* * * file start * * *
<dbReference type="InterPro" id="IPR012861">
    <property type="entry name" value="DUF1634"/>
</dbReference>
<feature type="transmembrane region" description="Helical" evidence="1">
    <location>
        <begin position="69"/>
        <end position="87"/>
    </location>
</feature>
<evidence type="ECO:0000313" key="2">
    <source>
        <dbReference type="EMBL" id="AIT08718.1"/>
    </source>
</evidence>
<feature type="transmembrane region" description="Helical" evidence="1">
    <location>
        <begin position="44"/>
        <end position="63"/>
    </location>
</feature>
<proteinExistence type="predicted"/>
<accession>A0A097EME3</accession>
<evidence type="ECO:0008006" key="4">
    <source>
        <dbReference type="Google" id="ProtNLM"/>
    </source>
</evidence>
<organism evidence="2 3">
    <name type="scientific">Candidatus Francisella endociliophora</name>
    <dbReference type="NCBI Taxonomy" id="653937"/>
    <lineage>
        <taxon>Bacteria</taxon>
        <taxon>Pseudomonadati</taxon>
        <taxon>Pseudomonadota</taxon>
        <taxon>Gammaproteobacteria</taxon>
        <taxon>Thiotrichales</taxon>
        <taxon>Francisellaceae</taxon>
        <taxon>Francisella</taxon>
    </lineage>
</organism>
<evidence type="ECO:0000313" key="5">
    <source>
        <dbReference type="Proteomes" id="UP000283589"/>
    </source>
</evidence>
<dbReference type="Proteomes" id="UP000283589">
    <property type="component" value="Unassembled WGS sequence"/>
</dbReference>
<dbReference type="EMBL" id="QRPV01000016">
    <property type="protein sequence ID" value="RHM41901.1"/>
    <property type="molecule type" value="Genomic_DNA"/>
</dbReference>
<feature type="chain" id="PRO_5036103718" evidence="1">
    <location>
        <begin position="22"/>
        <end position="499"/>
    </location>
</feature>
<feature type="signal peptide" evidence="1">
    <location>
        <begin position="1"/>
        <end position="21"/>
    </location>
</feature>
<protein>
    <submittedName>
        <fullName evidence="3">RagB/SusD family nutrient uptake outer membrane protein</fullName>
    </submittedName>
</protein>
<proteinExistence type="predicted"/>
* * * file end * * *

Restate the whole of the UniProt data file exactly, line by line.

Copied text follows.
<dbReference type="InterPro" id="IPR012861">
    <property type="entry name" value="DUF1634"/>
</dbReference>
<feature type="transmembrane region" description="Helical" evidence="1">
    <location>
        <begin position="69"/>
        <end position="87"/>
    </location>
</feature>
<evidence type="ECO:0000313" key="2">
    <source>
        <dbReference type="EMBL" id="AIT08718.1"/>
    </source>
</evidence>
<feature type="transmembrane region" description="Helical" evidence="1">
    <location>
        <begin position="44"/>
        <end position="63"/>
    </location>
</feature>
<proteinExistence type="predicted"/>
<accession>A0A097EME3</accession>
<evidence type="ECO:0008006" key="4">
    <source>
        <dbReference type="Google" id="ProtNLM"/>
    </source>
</evidence>
<organism evidence="2 3">
    <name type="scientific">Candidatus Francisella endociliophora</name>
    <dbReference type="NCBI Taxonomy" id="653937"/>
    <lineage>
        <taxon>Bacteria</taxon>
        <taxon>Pseudomonadati</taxon>
        <taxon>Pseudomonadota</taxon>
        <taxon>Gammaproteobacteria</taxon>
        <taxon>Thiotrichales</taxon>
        <taxon>Francisellaceae</taxon>
        <taxon>Francisella</taxon>
    </lineage>
</organism>
<evidence type="ECO:0000313" key="5">
    <source>
        <dbReference type="Proteomes" id="UP000283589"/>
    </source>
</evidence>
<dbReference type="Proteomes" id="UP000283589">
    <property type="component" value="Unassembled WGS sequence"/>
</dbReference>
<dbReference type="EMBL" id="QRPV01000016">
    <property type="protein sequence ID" value="RHM41901.1"/>
    <property type="molecule type" value="Genomic_DNA"/>
</dbReference>
<feature type="chain" id="PRO_5036103718" evidence="1">
    <location>
        <begin position="22"/>
        <end position="499"/>
    </location>
</feature>
<feature type="signal peptide" evidence="1">
    <location>
        <begin position="1"/>
        <end position="21"/>
    </location>
</feature>
<protein>
    <submittedName>
        <fullName evidence="3">RagB/SusD family nutrient uptake outer membrane protein</fullName>
    </submittedName>
</protein>
<proteinExistence type="predicted"/>